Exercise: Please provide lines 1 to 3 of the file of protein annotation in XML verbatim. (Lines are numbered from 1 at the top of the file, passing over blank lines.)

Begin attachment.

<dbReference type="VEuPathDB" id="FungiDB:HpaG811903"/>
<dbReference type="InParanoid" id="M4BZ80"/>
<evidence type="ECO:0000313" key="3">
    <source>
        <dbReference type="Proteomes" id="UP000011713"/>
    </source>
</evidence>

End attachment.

<dbReference type="VEuPathDB" id="FungiDB:HpaG811903"/>
<dbReference type="InParanoid" id="M4BZ80"/>
<evidence type="ECO:0000313" key="3">